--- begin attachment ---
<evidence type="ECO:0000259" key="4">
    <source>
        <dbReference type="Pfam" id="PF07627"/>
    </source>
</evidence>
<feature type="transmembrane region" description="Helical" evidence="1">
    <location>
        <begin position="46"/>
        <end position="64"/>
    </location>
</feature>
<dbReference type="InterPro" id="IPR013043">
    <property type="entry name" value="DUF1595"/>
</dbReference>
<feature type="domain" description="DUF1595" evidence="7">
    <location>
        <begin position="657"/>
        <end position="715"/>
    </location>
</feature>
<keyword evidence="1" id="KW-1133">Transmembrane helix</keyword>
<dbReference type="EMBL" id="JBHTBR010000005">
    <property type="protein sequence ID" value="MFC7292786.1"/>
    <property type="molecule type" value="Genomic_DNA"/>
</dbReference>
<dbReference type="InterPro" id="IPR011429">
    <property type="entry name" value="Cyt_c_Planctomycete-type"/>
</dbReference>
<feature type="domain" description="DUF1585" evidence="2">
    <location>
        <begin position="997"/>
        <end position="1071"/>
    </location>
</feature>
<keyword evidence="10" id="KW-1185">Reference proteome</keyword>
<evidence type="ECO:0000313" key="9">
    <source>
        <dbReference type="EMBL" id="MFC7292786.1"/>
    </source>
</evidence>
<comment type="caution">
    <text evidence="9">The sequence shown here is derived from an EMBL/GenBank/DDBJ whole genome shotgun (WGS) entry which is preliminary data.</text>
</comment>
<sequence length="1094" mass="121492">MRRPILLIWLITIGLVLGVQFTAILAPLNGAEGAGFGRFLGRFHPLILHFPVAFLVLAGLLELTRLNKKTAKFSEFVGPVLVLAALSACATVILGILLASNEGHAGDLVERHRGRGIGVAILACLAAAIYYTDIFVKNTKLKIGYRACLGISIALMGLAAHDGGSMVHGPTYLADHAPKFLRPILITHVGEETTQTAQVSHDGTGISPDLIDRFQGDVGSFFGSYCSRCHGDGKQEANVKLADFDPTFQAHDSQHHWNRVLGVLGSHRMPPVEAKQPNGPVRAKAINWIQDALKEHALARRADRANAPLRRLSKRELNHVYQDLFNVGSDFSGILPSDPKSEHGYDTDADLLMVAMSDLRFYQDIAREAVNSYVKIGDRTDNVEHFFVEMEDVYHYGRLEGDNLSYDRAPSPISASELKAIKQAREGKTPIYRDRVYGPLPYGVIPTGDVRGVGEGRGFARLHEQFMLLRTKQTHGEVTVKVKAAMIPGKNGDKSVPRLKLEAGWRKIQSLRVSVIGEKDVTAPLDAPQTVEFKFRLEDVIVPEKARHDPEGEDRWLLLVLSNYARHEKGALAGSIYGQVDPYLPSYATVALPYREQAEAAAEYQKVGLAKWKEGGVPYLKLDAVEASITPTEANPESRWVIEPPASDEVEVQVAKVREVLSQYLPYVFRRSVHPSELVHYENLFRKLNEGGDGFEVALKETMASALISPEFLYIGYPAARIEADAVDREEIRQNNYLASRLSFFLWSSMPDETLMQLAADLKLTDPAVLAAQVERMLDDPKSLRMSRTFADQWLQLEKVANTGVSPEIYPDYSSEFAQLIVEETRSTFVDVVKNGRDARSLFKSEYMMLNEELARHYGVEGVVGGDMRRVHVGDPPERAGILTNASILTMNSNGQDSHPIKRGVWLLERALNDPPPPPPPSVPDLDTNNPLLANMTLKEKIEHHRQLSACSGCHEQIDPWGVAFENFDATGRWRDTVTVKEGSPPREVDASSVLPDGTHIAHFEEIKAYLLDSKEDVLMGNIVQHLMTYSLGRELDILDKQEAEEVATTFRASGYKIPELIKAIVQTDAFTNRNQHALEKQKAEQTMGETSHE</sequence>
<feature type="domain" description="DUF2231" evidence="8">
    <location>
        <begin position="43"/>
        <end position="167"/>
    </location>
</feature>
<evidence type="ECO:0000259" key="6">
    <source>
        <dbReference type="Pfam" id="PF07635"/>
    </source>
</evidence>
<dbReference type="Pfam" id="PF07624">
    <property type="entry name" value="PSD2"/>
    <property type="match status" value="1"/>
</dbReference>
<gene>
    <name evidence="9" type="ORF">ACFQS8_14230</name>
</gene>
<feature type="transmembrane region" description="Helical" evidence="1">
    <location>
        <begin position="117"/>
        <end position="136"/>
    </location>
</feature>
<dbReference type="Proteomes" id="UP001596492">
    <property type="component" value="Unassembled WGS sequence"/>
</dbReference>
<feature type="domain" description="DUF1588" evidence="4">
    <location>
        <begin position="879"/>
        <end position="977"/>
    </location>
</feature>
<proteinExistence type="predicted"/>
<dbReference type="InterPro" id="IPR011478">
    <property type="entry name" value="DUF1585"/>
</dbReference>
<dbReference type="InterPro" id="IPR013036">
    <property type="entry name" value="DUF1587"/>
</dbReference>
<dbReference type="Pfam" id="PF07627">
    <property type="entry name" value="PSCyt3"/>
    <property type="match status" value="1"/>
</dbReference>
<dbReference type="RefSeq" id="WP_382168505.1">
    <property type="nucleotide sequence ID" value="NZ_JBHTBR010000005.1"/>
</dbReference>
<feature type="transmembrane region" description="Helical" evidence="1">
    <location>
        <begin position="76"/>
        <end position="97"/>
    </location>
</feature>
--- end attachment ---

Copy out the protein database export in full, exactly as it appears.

<evidence type="ECO:0000259" key="4">
    <source>
        <dbReference type="Pfam" id="PF07627"/>
    </source>
</evidence>
<feature type="transmembrane region" description="Helical" evidence="1">
    <location>
        <begin position="46"/>
        <end position="64"/>
    </location>
</feature>
<dbReference type="InterPro" id="IPR013043">
    <property type="entry name" value="DUF1595"/>
</dbReference>
<feature type="domain" description="DUF1595" evidence="7">
    <location>
        <begin position="657"/>
        <end position="715"/>
    </location>
</feature>
<keyword evidence="1" id="KW-1133">Transmembrane helix</keyword>
<dbReference type="EMBL" id="JBHTBR010000005">
    <property type="protein sequence ID" value="MFC7292786.1"/>
    <property type="molecule type" value="Genomic_DNA"/>
</dbReference>
<dbReference type="InterPro" id="IPR011429">
    <property type="entry name" value="Cyt_c_Planctomycete-type"/>
</dbReference>
<feature type="domain" description="DUF1585" evidence="2">
    <location>
        <begin position="997"/>
        <end position="1071"/>
    </location>
</feature>
<keyword evidence="10" id="KW-1185">Reference proteome</keyword>
<evidence type="ECO:0000313" key="9">
    <source>
        <dbReference type="EMBL" id="MFC7292786.1"/>
    </source>
</evidence>
<comment type="caution">
    <text evidence="9">The sequence shown here is derived from an EMBL/GenBank/DDBJ whole genome shotgun (WGS) entry which is preliminary data.</text>
</comment>
<sequence length="1094" mass="121492">MRRPILLIWLITIGLVLGVQFTAILAPLNGAEGAGFGRFLGRFHPLILHFPVAFLVLAGLLELTRLNKKTAKFSEFVGPVLVLAALSACATVILGILLASNEGHAGDLVERHRGRGIGVAILACLAAAIYYTDIFVKNTKLKIGYRACLGISIALMGLAAHDGGSMVHGPTYLADHAPKFLRPILITHVGEETTQTAQVSHDGTGISPDLIDRFQGDVGSFFGSYCSRCHGDGKQEANVKLADFDPTFQAHDSQHHWNRVLGVLGSHRMPPVEAKQPNGPVRAKAINWIQDALKEHALARRADRANAPLRRLSKRELNHVYQDLFNVGSDFSGILPSDPKSEHGYDTDADLLMVAMSDLRFYQDIAREAVNSYVKIGDRTDNVEHFFVEMEDVYHYGRLEGDNLSYDRAPSPISASELKAIKQAREGKTPIYRDRVYGPLPYGVIPTGDVRGVGEGRGFARLHEQFMLLRTKQTHGEVTVKVKAAMIPGKNGDKSVPRLKLEAGWRKIQSLRVSVIGEKDVTAPLDAPQTVEFKFRLEDVIVPEKARHDPEGEDRWLLLVLSNYARHEKGALAGSIYGQVDPYLPSYATVALPYREQAEAAAEYQKVGLAKWKEGGVPYLKLDAVEASITPTEANPESRWVIEPPASDEVEVQVAKVREVLSQYLPYVFRRSVHPSELVHYENLFRKLNEGGDGFEVALKETMASALISPEFLYIGYPAARIEADAVDREEIRQNNYLASRLSFFLWSSMPDETLMQLAADLKLTDPAVLAAQVERMLDDPKSLRMSRTFADQWLQLEKVANTGVSPEIYPDYSSEFAQLIVEETRSTFVDVVKNGRDARSLFKSEYMMLNEELARHYGVEGVVGGDMRRVHVGDPPERAGILTNASILTMNSNGQDSHPIKRGVWLLERALNDPPPPPPPSVPDLDTNNPLLANMTLKEKIEHHRQLSACSGCHEQIDPWGVAFENFDATGRWRDTVTVKEGSPPREVDASSVLPDGTHIAHFEEIKAYLLDSKEDVLMGNIVQHLMTYSLGRELDILDKQEAEEVATTFRASGYKIPELIKAIVQTDAFTNRNQHALEKQKAEQTMGETSHE</sequence>
<feature type="domain" description="DUF2231" evidence="8">
    <location>
        <begin position="43"/>
        <end position="167"/>
    </location>
</feature>
<evidence type="ECO:0000259" key="6">
    <source>
        <dbReference type="Pfam" id="PF07635"/>
    </source>
</evidence>
<dbReference type="Pfam" id="PF07624">
    <property type="entry name" value="PSD2"/>
    <property type="match status" value="1"/>
</dbReference>
<gene>
    <name evidence="9" type="ORF">ACFQS8_14230</name>
</gene>
<feature type="transmembrane region" description="Helical" evidence="1">
    <location>
        <begin position="117"/>
        <end position="136"/>
    </location>
</feature>
<dbReference type="Proteomes" id="UP001596492">
    <property type="component" value="Unassembled WGS sequence"/>
</dbReference>
<feature type="domain" description="DUF1588" evidence="4">
    <location>
        <begin position="879"/>
        <end position="977"/>
    </location>
</feature>
<proteinExistence type="predicted"/>
<dbReference type="InterPro" id="IPR011478">
    <property type="entry name" value="DUF1585"/>
</dbReference>
<dbReference type="InterPro" id="IPR013036">
    <property type="entry name" value="DUF1587"/>
</dbReference>
<dbReference type="Pfam" id="PF07627">
    <property type="entry name" value="PSCyt3"/>
    <property type="match status" value="1"/>
</dbReference>
<dbReference type="RefSeq" id="WP_382168505.1">
    <property type="nucleotide sequence ID" value="NZ_JBHTBR010000005.1"/>
</dbReference>
<feature type="transmembrane region" description="Helical" evidence="1">
    <location>
        <begin position="76"/>
        <end position="97"/>
    </location>
</feature>